I suppose I love it so much because it reflects a lot of how the Christmas story became my story. It was realising that God was not far away, as I had always feared, but was closer than I dared hope. It was knowing, no matter what I’d done, that God’s light could drive out the darkness in me. It was the promise of a new birth, a new start, with Jesus dwelling at the heart of me.


“Why do you think we celebrate Christmas?” I can hear my son asking his fictional mum. I know why I do. It’s because Jesus has come close to me, has forgiven me, has given me new life, has come to live in me. What about you? Hopefully, at the very least, it’s about more than just the turkey.


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Rob's message for November

Rob's message for November

Do you know any good lightbulb jokes? They go something like “How many Donald Trumps does it take to change a lightbulb?” “One – he just has to hold it still while everything else revolves around him.” They are all the same, really. They all have the same structure, and most of them are not really that funny.

I have to admit to having a problem with lightbulbs. I don’t mean I eat them or anything, but you know, they blow up, and then I have to go to a shop and buy some more, except there isn’t a shop, and I will probably be going to Tesco tomorrow but I will forget them then, so really when I do remember I should buy loads at once, except that since they made them all snazzy they got really expensive and I don’t want to spend £15 on lightbulbs, so anyway now I have one missing in my living room, because I had one missing on the landing already and then the other one went so I had to swap one of them over. We are about 3 lightbulbs away from total darkness at the moment. I can’t change lightbulbs. I can’t change the way I manage lightbulbs. Maybe I should try and change someone else. Maybe I should put my wife in charge of lightbulbs, and make her understand that it is her responsibility to change our circumstances. Maybe there is a way my children are switching the switches on and off that is making the bulbs go.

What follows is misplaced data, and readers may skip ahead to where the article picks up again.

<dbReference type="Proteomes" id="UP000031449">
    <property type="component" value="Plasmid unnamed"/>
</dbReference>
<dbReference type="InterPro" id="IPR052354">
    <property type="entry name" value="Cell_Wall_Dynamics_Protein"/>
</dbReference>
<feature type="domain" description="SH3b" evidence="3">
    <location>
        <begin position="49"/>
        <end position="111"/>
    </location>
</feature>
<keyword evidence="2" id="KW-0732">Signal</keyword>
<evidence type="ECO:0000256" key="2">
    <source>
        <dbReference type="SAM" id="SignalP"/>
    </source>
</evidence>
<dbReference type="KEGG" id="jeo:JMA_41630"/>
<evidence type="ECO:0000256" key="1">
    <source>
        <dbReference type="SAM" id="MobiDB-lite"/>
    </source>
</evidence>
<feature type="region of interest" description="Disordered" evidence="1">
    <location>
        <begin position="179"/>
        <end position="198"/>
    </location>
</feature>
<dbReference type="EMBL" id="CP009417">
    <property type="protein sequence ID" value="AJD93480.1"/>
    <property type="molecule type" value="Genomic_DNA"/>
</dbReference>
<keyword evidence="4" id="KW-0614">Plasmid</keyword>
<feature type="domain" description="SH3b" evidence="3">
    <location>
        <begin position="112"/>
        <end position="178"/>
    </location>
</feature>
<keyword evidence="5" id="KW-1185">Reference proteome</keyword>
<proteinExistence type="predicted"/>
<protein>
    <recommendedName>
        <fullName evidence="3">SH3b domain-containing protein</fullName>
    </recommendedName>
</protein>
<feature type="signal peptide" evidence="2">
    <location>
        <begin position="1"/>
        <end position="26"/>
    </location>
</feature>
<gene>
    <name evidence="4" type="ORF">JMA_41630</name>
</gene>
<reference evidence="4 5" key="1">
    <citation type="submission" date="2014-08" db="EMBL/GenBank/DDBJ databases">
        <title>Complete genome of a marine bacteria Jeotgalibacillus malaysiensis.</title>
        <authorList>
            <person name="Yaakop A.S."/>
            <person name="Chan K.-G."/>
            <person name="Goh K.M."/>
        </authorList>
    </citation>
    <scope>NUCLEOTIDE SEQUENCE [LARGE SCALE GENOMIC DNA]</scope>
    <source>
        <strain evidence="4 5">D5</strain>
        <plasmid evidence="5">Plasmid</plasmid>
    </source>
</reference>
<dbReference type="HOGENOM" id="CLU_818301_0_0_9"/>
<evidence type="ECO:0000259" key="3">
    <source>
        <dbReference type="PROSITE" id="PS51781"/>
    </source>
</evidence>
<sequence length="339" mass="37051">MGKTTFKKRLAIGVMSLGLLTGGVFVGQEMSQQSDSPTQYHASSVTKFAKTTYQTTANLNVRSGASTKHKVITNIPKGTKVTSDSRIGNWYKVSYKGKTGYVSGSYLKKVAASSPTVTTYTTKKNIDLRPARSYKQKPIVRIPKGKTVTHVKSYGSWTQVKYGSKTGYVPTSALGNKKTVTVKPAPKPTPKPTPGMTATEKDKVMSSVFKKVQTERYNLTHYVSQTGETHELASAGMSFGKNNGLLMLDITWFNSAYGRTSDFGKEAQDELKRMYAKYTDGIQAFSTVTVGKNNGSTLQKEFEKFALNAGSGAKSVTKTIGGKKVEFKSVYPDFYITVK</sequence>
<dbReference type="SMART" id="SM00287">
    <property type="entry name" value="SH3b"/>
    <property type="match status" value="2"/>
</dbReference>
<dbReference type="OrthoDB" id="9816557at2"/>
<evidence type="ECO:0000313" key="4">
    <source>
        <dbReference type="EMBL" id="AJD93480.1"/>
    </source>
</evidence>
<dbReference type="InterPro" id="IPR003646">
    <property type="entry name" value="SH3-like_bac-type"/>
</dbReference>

Why was I talking about lightbulbs? Oh, yes. Change. I have been reading a lot of bible passages recently about how God changes people, and getting really excited by them. One of them is about a meeting between Peter and Cornelius. Peter is a man who has spent years being changed by Jesus, from the first time Jesus called him and his brother and their friends from their fishing boats to be the first disciples. But Jesus never stops changing him. The fact that Peter preached in such a powerful way on the day of Pentecost that 3000 people decided to follow Jesus doesn’t mean he is the finished article. Because now, Jesus wants Peter to understand that the good news of Jesus is not just for Jewish people like him, but anyone, and so he shows Peter an amazing vision to help him understand that he is not to call anything (or anyone) unclean any more.

At the same time, Cornelius, a Roman solider, a man who knows about God, and gives to the poor, and prays, and does lots of good things, is going to be changed. God appears to him as well, and gets him to send for Peter. Peter, now convinced he can enter anyone’s house, and meet with anyone, and eat with anyone, does as God asks, and goes with Cornelius’s servant back to his home. The two of them tell their stories of how God appeared to them, and Peter shares the good news of Jesus, and immediately the Holy Spirit is poured out on Cornelius’s household. They are all changed in a moment as they believe in Jesus, and Peter and his Jewish friends are changed as they realise, for the first time, that the good news truly is for anyone.

Peter is changed yet again, and Cornelius and his household perhaps for the first time. But that’s what Jesus is like. It makes no difference to him if we have followed him, and allowed him to change us, for years, or we are just starting out now, just coming to believe in the good news of eternal life that he offers us. And we can start today. A little prayer, asking for God’s help and forgiveness, is all it takes. But it makes all the difference. I know something that small can make all the difference, from my own experience of following Jesus, and because the other day, I finally bought some lightbulbs.


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Rob's message for October

Rob's message for October

A few things recently have got me thinking again about what it means to see Jesus.

One of them was a story of Jesus healing a blind man. People bring him out to Jesus, pleading with him to touch him. Remarkably, Jesus leads him out of the village, perhaps further than he has gone before, and then rubs saliva on his eyes. He’s also not immediately healed; instead, he says he can see people, but they look like trees walking about. Only then, a second time, is he healed as Jesus prays for him.